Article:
Your Year Around Flower and Garden Guide

Annual and Seasonal Pruning


Pruning Basics - Why Prune Anyway


Most bushes and shrubs benefit from a light or heavier annual pruning at the proper time. Pruning increases harvest, whether of flowers or fruit. It helps to prevent disease by removing diseased or broken branches that could be susceptible. And it keeps under control those vines or bushes that tend to become rampant and take over the whole garden.

Shape and From Trees and Bushes


Pruning also shapes a young tree into the correct way of growing for optimum health and productivity. Trees can easily grow into lop-sided shapes that are neither artistically pleasing nor good for the tree. Wet weather or constant winds can easily uproot a tree that is growing in a lopsided manner. Proper development of the tree through pruning is critical during its young stage of growth. If it's left till the tree is big, a balanced shape is harder to achieve.

Pruning for Fruit Gardeners


For the fruit gardening lovers it is a known fact that pruning their bushes, trees or vines will not only keep their plants in the proper place but is essential to the harvest you can expect at the end of the season. Be sure to read the section on pruning the different fruit at this site.

Pruning Tools

Pruning equipment should be kept sharp and in good condition to aid in a clean cut that will heal quickly. When pruning a branch, it should be taken back to where there is another bud or section that is growing to avoid leaving a stump that will die back a further several inches or more. If a large branch must be pruned, cover the cut with grafting mastic or paint that is water-resistant to help it heal and prevent disease.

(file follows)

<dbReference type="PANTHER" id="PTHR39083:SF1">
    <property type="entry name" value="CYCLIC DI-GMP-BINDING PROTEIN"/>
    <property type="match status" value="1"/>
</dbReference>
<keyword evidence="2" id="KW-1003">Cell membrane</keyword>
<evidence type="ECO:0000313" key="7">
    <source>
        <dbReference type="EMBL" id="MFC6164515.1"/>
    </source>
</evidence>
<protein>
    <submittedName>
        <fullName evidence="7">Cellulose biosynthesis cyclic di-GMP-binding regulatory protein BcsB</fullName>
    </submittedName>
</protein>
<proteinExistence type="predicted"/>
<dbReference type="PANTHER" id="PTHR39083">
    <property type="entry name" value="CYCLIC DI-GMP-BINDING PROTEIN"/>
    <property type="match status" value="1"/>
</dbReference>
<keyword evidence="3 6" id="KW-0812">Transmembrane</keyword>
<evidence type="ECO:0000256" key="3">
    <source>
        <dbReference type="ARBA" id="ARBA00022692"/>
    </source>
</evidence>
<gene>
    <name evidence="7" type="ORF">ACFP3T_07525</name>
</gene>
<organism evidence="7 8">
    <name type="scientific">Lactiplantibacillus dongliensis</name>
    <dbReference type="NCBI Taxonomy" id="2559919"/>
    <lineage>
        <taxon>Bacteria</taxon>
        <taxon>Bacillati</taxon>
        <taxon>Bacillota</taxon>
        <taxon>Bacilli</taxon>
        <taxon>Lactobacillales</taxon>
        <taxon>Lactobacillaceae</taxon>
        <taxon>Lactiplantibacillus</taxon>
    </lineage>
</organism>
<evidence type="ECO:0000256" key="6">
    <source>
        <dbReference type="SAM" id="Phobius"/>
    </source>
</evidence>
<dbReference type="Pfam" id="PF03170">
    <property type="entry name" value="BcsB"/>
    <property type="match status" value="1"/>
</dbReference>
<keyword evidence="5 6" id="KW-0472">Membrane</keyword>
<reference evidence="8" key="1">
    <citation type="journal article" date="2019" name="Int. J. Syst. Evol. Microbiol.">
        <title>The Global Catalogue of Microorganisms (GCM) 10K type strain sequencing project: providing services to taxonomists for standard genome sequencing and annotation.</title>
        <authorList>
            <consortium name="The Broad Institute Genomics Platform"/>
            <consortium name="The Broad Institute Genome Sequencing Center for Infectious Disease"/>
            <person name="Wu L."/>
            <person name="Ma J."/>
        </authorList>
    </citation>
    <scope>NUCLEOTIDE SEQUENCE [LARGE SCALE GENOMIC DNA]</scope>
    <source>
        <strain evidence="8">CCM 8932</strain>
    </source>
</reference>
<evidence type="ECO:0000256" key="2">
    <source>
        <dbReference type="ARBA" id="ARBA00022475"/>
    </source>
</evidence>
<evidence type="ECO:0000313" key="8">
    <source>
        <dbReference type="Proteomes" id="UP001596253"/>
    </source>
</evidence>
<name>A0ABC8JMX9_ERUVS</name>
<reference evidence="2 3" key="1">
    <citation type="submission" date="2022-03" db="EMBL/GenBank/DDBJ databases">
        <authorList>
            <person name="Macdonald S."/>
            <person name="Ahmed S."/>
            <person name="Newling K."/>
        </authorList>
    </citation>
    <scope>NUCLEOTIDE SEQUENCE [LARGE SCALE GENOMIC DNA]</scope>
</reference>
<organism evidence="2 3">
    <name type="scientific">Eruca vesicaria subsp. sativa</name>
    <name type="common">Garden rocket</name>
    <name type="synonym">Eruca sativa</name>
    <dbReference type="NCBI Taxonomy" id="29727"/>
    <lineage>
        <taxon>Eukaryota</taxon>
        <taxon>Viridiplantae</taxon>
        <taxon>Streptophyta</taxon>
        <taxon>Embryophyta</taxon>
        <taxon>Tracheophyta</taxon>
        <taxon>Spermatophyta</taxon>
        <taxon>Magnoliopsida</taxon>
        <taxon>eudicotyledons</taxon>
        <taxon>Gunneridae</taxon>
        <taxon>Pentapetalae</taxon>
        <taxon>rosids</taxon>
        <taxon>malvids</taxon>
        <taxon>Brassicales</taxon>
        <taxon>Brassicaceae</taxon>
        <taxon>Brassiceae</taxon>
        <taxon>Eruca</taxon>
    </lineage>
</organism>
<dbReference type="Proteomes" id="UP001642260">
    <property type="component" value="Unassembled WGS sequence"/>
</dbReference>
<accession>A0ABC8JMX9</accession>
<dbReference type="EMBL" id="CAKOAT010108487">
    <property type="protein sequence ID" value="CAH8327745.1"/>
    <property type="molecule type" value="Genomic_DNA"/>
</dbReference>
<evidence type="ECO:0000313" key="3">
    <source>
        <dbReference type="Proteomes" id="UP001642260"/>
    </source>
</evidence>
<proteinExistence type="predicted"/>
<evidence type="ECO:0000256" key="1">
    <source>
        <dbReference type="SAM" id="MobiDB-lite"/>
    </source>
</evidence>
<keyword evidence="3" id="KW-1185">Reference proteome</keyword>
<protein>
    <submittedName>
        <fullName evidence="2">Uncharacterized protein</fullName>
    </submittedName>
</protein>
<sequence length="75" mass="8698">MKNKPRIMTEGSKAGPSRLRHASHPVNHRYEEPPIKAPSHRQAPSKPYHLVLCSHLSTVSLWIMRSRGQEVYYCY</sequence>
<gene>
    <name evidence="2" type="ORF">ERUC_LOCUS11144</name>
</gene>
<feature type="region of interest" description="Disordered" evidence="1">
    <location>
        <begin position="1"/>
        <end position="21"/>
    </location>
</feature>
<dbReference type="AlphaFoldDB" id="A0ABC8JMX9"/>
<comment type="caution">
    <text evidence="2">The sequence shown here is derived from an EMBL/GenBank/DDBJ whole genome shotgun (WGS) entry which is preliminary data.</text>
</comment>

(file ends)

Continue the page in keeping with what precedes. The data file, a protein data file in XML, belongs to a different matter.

When to Prune and When NOT to prune

Pruning should be done prior to the main growth seasons of spring and fall. With coniferous evergreens and broadleaf trees such as yew, holly, junipers, cypress, boxwood, nandina and arborvitae, spring is the most important season and so pruning should be done in late winter.

Certain varieties of tree set their flower buds on in the autumn, so they need to be pruned after they have flowered or else you risk taking away that glorious profusion of flowers. Deciduous trees often send up suckers from the base of the trunk too, and these should be cut off or the look of the tree will be drastically altered.

Exceptions to the Pruning Rule

Summer flowering trees should be pruned at a different time to those trees that flower in the spring. Certain fruit trees such as peaches grow the fruit on the last season's branches, so if you prune them back you risk getting less fruit. On the other hand, if there seems to be excessive growth, you may need to do some judicious pruning to save the tree from overload and increase the size of the fruit.

Annual pruning stimulates growth, so if you live in a snowy area, don't prune in late autumn or freezing weather will ruin the new growth.

Related :

Annual And Seasonal Pruning
Pruning, Pinching and Clipping Shrubs
Pruning Blackberry Bushes
Pruning Apple Trees
Pruning Grapes
Pruning Raspberries